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Roy Gillett, President of the Astrological Society
"The issue of Rover has been boiling on through the whole period that Mars was in Taurus"
 real 28k

Robert Massey, astronomer, Greenwich Observatory
"The very idea that you can predict events...using the planets is really very, very discredited"
 real 28k

Dr David Whitehouse
"There is no evidence to support this nonsense"
 real 28k

Wednesday, 3 May, 2000, 17:19 GMT 18:19 UK
Cosmic alignment heralds no disaster
SS BBC
By BBC News Online science editor Dr David Whitehouse

The planets are coming together for an unusual alignment in the next few days.

Mercury, Venus, Mars, Jupiter and Saturn will all form a rough line stretching away from the far side of the Sun.

It is an event that has astrologers dizzy in anticipation. They are not quite proclaiming the end of the world but in tabloid newspapers and all over the internet they have given out warnings that the cosmic conjunction will have dire consequences.

Serious scientists say it is a curiosity that will have no effect whatsoever.

But the media has been gripped by the words from astrologers who claim the alignment will cause our Sun to misbehave and eject electrically charged gas that will disrupt the Earth. The combined gravitational pull of the planets in this celestial line-up could also have effects on the Earth, they argue.

Circulation figures

In reality, nothing will happen at all. There will be no discernible effect on our planet except perhaps for a rise in the circulation figures of certain newspapers.

The main alignment, which includes the Moon, will take place around 08:08 GMT (09:08 BST) on Friday, 5 May. They will come within 26 degrees of each other. On Wednesday, 17 May, there will be an even tighter line-up, but this excludes the Moon.

Such comings together are uncommon events but not all that rare. The 1962 grouping was even closer than this week's, for example.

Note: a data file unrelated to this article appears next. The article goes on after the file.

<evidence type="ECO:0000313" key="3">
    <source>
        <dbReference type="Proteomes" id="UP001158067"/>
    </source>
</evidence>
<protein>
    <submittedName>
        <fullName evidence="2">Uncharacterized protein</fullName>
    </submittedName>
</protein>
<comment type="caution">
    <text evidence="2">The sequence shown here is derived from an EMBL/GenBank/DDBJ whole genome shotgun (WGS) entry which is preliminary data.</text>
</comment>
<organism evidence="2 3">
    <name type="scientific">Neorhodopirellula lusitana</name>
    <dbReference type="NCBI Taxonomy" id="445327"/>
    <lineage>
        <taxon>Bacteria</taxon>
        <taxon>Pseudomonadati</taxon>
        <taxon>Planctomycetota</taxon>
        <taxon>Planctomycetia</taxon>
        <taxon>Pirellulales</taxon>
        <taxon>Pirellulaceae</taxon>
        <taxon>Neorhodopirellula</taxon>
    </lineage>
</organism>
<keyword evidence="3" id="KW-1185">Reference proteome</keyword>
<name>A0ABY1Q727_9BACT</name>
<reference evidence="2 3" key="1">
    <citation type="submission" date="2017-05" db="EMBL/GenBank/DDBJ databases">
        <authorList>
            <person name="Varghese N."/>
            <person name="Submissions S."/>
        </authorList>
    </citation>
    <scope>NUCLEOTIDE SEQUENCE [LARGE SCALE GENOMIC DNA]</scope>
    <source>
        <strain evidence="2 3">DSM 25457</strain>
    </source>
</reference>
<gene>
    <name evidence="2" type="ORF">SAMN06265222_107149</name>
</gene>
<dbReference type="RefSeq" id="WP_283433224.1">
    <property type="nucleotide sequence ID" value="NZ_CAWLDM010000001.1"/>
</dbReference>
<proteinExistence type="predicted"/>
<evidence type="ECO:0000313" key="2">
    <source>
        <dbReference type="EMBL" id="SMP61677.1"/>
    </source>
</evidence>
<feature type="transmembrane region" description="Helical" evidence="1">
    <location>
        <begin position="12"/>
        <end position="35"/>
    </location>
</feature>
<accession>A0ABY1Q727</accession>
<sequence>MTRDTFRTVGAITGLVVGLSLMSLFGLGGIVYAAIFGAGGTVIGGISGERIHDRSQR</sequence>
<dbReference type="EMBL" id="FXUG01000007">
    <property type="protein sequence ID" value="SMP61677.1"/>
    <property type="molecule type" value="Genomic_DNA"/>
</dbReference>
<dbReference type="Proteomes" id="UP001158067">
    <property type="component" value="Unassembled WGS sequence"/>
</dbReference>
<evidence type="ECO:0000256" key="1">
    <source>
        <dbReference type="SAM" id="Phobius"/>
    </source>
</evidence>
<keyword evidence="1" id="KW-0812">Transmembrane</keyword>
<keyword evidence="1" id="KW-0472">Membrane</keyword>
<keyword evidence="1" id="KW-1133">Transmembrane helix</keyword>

Soho
The Solar and Heliospheric Observatory (Soho), positioned 1.5m kilometres out from Earth, took this image of the Sun's outer atmosphere in visible light as part of its monitoring of solar activity. The large white spots seen in the image are (from left to right) Saturn, Jupiter and Mercury coming together for the predicted alignment. The horizontal streaks on the planets are just instrumental effects.

But such detail seems to have been lost on one of the UK's most popular astrologers. Jonathan Cainer warns his readers to prepare for the worst.

"There is serious suggestion that this event could exert a gravitational pull strong enough to spark a grave environmental crisis," he writes in The Express newspaper. "The Earth's point of balance is notoriously delicate. It could only take a tiny extra tug on the cosmic cord to set us spinning in a slightly different way," he asserts.

This is all nonsense. There is no serious suggestion that the planets' combined pull of gravity will have any effect at all.

Football gravity

It is true that the Moon and the Sun's gravity affect the Earth causing our tides to rise and fall. The Moon, being closer, has twice the effect of the Sun.

But the gravitational effect of the other planets is negligible. In fact, the gravitational pull of a football held at arms length has more effect than the pull of the distant planet Mars.

In addition, it is not true that the "Earth's point of balance" is notoriously delicate. Our Moon has a great stabilising influence on the Earth's orientation in space.

Once again, the astrologers have made themselves look silly. And so have those who should know better like the syndicate of Lloyd's underwriters which formed a study group to investigate claims of catastrophes around 5 May, 2000. They were wasting their time.

Sadly, if you wish to view the cosmic line-up you will find it difficult as the Sun will be in the way.

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